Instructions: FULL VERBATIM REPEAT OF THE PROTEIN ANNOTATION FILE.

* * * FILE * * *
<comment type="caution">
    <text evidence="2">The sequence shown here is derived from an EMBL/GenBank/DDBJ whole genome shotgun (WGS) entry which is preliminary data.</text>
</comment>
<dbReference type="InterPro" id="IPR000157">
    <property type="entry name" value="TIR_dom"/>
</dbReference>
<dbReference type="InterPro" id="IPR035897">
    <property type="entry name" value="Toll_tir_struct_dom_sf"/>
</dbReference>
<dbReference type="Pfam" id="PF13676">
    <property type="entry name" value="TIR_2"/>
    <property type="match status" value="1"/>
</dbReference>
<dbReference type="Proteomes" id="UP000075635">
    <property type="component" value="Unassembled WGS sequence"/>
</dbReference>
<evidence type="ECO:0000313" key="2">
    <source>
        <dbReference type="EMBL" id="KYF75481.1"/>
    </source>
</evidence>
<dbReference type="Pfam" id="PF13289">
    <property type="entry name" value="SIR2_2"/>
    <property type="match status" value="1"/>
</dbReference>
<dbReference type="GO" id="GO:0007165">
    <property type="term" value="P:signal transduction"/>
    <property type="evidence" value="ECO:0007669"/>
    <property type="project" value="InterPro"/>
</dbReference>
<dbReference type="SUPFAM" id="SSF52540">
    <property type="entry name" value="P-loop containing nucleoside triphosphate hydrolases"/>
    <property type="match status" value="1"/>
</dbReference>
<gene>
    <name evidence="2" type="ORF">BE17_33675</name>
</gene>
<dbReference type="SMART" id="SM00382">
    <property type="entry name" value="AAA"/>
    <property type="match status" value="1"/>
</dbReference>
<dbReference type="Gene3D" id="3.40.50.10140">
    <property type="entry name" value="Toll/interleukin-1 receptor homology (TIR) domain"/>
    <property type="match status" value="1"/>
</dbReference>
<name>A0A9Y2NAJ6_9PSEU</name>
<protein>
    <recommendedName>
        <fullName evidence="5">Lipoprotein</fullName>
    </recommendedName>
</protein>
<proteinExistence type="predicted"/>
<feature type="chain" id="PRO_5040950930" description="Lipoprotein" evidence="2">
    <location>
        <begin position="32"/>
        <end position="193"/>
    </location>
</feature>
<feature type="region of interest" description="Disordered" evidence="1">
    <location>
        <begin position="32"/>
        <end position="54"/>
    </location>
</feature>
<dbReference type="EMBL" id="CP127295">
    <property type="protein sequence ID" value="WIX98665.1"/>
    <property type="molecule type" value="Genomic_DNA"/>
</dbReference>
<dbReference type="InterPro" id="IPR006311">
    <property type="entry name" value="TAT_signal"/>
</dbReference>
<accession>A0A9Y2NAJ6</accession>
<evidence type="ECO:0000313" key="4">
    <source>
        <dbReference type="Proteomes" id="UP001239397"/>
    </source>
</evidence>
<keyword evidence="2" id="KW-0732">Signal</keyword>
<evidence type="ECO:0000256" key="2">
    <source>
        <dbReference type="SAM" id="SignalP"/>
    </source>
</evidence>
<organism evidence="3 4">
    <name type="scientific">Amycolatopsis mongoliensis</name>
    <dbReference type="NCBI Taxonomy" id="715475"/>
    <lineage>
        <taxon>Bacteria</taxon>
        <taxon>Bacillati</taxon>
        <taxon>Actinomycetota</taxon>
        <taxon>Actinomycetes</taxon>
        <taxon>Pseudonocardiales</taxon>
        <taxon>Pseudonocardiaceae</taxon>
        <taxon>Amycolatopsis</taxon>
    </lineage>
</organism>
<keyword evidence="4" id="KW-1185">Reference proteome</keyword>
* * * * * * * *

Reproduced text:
<comment type="caution">
    <text evidence="2">The sequence shown here is derived from an EMBL/GenBank/DDBJ whole genome shotgun (WGS) entry which is preliminary data.</text>
</comment>
<dbReference type="InterPro" id="IPR000157">
    <property type="entry name" value="TIR_dom"/>
</dbReference>
<dbReference type="InterPro" id="IPR035897">
    <property type="entry name" value="Toll_tir_struct_dom_sf"/>
</dbReference>
<dbReference type="Pfam" id="PF13676">
    <property type="entry name" value="TIR_2"/>
    <property type="match status" value="1"/>
</dbReference>
<dbReference type="Proteomes" id="UP000075635">
    <property type="component" value="Unassembled WGS sequence"/>
</dbReference>
<evidence type="ECO:0000313" key="2">
    <source>
        <dbReference type="EMBL" id="KYF75481.1"/>
    </source>
</evidence>
<dbReference type="Pfam" id="PF13289">
    <property type="entry name" value="SIR2_2"/>
    <property type="match status" value="1"/>
</dbReference>
<dbReference type="GO" id="GO:0007165">
    <property type="term" value="P:signal transduction"/>
    <property type="evidence" value="ECO:0007669"/>
    <property type="project" value="InterPro"/>
</dbReference>
<dbReference type="SUPFAM" id="SSF52540">
    <property type="entry name" value="P-loop containing nucleoside triphosphate hydrolases"/>
    <property type="match status" value="1"/>
</dbReference>
<gene>
    <name evidence="2" type="ORF">BE17_33675</name>
</gene>
<dbReference type="SMART" id="SM00382">
    <property type="entry name" value="AAA"/>
    <property type="match status" value="1"/>
</dbReference>
<dbReference type="Gene3D" id="3.40.50.10140">
    <property type="entry name" value="Toll/interleukin-1 receptor homology (TIR) domain"/>
    <property type="match status" value="1"/>
</dbReference>
<name>A0A9Y2NAJ6_9PSEU</name>
<protein>
    <recommendedName>
        <fullName evidence="5">Lipoprotein</fullName>
    </recommendedName>
</protein>
<proteinExistence type="predicted"/>
<feature type="chain" id="PRO_5040950930" description="Lipoprotein" evidence="2">
    <location>
        <begin position="32"/>
        <end position="193"/>
    </location>
</feature>
<feature type="region of interest" description="Disordered" evidence="1">
    <location>
        <begin position="32"/>
        <end position="54"/>
    </location>
</feature>
<dbReference type="EMBL" id="CP127295">
    <property type="protein sequence ID" value="WIX98665.1"/>
    <property type="molecule type" value="Genomic_DNA"/>
</dbReference>
<dbReference type="InterPro" id="IPR006311">
    <property type="entry name" value="TAT_signal"/>
</dbReference>
<accession>A0A9Y2NAJ6</accession>
<evidence type="ECO:0000313" key="4">
    <source>
        <dbReference type="Proteomes" id="UP001239397"/>
    </source>
</evidence>
<keyword evidence="2" id="KW-0732">Signal</keyword>
<evidence type="ECO:0000256" key="2">
    <source>
        <dbReference type="SAM" id="SignalP"/>
    </source>
</evidence>
<organism evidence="3 4">
    <name type="scientific">Amycolatopsis mongoliensis</name>
    <dbReference type="NCBI Taxonomy" id="715475"/>
    <lineage>
        <taxon>Bacteria</taxon>
        <taxon>Bacillati</taxon>
        <taxon>Actinomycetota</taxon>
        <taxon>Actinomycetes</taxon>
        <taxon>Pseudonocardiales</taxon>
        <taxon>Pseudonocardiaceae</taxon>
        <taxon>Amycolatopsis</taxon>
    </lineage>
</organism>
<keyword evidence="4" id="KW-1185">Reference proteome</keyword>